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What Stops More Queer Women From Being Elected to Office Is Not Enough Run

Jenny Durkan

The Victory Fund found that women from the LGBT community win elections at a notably higher rate than men.

Out lesbian Jenny Durkan (pictured) secured herself a spot in the Seattle mayoral race this November when she came out on top in this week's primary, in which the two leading vote-getters advance to the general election. And her achievement just happened to come at the same time the Victory Fund found that queer women who run for office "win their elections at a significantly higher rate" than queer men, according to a press release from the group.

The finding came from a Victory Institute analysis of Victory Fund election data of more than 1,160 candidates over the past decade. The analysis found that women won their races "70.3 percent of the time, compared to 60.9 percent for Victory Fund-endorsed men." The statistic stands out because women and men as a whole win elections at the same rate, according to the release.

"LGBTQ women candidates outperform all other candidates because we are typically better prepared and more qualified," said Victory Fund president and CEO Aisha C. Moodie-Mills. "The barriers to entry for LGBTQ women are significant -- and we tend to wait until we are exceptionally qualified before entering a race. But when we run, we win, because most voters want leaders with experience and a deep understanding of the issues important to them. If more LGBTQ women run, we can address the severe underrepresentation we face at every level of government."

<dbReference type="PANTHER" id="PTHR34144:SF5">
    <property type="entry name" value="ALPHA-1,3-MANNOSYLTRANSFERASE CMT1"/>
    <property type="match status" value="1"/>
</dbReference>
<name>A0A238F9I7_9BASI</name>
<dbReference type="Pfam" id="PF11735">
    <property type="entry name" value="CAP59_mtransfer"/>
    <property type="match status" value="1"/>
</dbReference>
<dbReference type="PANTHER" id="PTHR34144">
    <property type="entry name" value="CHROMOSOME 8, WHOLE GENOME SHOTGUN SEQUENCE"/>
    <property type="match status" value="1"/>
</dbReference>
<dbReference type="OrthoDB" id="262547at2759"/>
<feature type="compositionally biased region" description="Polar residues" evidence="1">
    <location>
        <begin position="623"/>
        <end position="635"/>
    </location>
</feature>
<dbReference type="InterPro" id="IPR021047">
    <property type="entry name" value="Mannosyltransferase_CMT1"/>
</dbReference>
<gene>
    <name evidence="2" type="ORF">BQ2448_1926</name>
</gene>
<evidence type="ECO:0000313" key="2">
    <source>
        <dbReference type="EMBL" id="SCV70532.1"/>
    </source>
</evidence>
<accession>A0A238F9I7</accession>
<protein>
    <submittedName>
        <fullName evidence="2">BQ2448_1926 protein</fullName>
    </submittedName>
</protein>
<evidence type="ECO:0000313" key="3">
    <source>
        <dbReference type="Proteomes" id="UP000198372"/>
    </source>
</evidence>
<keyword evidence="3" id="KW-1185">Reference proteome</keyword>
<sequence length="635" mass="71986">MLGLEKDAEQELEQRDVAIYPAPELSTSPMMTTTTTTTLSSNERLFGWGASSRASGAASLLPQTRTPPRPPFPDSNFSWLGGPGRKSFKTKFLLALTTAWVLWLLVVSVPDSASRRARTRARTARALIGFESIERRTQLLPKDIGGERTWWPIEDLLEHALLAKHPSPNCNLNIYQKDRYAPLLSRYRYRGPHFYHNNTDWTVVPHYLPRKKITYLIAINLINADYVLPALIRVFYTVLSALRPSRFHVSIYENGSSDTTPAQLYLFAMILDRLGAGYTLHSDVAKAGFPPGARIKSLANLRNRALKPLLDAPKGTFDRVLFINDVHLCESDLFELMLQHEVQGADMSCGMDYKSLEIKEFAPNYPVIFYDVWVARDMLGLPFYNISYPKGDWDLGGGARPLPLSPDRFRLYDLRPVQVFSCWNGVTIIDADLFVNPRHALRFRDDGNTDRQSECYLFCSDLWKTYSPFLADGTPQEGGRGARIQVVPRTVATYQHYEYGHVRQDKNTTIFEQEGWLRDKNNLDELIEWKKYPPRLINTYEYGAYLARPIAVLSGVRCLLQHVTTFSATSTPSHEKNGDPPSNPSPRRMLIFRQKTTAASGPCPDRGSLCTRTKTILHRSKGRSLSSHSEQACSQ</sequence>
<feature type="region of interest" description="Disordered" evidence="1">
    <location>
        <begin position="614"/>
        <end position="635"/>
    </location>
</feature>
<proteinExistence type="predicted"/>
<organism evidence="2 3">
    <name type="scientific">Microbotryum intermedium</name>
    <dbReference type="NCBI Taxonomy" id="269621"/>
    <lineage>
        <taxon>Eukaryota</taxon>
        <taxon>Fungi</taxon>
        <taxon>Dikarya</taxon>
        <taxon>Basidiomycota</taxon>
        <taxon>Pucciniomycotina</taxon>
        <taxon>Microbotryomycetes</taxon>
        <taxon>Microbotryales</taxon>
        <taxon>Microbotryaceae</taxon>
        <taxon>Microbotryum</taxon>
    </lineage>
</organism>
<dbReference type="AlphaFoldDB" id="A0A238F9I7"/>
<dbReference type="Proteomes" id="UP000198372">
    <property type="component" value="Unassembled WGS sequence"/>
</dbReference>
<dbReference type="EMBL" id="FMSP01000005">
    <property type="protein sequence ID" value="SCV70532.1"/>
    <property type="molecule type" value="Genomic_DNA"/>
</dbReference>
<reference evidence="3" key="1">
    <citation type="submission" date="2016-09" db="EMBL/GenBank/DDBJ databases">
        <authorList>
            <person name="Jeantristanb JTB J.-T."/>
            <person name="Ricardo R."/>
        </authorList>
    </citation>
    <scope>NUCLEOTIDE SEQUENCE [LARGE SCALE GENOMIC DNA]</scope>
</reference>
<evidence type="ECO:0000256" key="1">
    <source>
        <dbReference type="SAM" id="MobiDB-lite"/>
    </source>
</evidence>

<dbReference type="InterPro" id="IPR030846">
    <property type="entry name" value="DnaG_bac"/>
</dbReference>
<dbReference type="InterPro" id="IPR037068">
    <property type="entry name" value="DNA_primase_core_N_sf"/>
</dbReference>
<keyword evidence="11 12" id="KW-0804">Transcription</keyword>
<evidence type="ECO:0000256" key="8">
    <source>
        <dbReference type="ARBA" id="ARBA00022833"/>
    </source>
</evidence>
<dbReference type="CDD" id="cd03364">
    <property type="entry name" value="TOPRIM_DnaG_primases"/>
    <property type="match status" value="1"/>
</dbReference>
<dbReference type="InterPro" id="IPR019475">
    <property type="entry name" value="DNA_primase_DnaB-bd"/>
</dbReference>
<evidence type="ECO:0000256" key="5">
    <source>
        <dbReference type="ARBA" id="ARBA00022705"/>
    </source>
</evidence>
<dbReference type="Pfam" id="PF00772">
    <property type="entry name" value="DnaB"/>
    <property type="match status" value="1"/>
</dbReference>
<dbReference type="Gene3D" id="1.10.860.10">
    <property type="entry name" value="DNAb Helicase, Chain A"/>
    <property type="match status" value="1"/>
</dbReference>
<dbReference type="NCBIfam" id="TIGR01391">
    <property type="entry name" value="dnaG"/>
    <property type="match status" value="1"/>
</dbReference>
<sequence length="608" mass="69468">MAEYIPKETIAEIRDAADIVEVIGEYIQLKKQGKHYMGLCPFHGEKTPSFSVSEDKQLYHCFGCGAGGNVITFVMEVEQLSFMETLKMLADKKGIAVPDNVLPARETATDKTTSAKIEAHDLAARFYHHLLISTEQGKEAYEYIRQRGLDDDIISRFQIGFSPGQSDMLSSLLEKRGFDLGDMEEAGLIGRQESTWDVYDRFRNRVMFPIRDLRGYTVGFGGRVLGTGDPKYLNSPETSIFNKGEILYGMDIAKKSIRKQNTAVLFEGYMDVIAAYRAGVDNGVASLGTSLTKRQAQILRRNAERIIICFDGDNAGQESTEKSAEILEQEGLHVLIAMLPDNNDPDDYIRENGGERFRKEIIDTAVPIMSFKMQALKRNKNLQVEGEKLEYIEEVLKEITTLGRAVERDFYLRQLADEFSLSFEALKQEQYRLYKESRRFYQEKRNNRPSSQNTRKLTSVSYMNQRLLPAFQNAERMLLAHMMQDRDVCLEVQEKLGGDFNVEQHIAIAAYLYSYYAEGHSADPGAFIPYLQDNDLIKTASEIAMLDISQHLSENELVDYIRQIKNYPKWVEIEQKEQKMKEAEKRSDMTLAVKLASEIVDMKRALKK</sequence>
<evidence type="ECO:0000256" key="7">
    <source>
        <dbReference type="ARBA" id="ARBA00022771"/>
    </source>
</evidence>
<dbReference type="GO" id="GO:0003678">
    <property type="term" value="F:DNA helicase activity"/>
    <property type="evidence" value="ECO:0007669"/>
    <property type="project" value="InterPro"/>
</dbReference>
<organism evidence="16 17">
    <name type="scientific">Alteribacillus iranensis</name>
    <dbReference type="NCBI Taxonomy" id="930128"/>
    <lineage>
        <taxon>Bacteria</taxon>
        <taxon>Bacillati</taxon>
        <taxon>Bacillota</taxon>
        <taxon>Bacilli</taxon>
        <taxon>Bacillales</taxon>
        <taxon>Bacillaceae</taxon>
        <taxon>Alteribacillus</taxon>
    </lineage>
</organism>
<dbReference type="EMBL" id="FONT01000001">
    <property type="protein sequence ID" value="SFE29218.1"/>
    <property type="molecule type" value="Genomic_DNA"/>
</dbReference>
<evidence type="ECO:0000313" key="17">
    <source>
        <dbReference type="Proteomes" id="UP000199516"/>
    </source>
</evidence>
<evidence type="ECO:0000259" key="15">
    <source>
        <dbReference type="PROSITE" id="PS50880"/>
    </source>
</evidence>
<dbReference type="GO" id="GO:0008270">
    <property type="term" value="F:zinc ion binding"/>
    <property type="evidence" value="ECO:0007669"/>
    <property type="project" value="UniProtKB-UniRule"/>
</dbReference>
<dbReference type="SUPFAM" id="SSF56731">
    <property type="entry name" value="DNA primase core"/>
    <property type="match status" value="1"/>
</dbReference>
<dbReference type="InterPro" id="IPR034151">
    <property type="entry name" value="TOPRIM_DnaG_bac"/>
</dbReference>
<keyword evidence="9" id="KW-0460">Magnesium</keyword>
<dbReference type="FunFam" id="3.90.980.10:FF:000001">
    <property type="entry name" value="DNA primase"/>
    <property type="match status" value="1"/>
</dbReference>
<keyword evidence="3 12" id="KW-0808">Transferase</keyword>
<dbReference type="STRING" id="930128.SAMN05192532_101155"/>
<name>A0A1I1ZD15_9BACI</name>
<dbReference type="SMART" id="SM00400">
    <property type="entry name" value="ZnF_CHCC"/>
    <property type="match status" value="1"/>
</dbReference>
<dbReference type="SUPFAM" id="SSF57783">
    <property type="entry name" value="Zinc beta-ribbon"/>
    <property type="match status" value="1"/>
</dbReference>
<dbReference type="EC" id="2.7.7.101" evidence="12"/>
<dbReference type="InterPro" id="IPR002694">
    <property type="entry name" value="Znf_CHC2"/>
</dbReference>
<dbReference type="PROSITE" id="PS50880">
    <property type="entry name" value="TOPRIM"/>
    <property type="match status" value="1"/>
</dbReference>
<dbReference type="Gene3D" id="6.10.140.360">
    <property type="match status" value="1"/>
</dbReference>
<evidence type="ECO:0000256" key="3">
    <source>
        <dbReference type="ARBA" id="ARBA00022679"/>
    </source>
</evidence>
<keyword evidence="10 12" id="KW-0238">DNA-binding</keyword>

Women in the LGBT community win at higher rates than men despite also running less frequently, according to the analysis.

The Victory Institute looked at data from 2007 to 2016, during which only 31 percent of the Victory Fund-endorsed candidates were women, yet the women endorsees elected during that time were some of the highest-profile politicians in the country, including U.S. Sen. Tammy Baldwin, Oregon Gov. Kate Brown, and former Houston Mayor Annise Parker.

When New York Timescolumnist Frank Bruni asked Parker her opinion on why women in the LGBT community are elected more often than men, she said, "We're less threatening, I think," adding that lesbians generally don't face "the long-dispelled shibboleths about gay men being sexual predators." She also said she believes that being out signals to voters that the candidate is trustworthy. "There's a little bit of the dynamic that if you're honest about that, you'll be honest about everything,"

What the Victory Fund gleaned from its own data, according to the release, is that the factor stopping more queer women from being elected to office is that not enough of them run. Because of that, the fund is recruiting and training women from the LGBT community to run for office in an attempt to shore up representation, especially considering that there are currently only seven openly lesbian, gay, or bisexual members of Congress, notes the Times.

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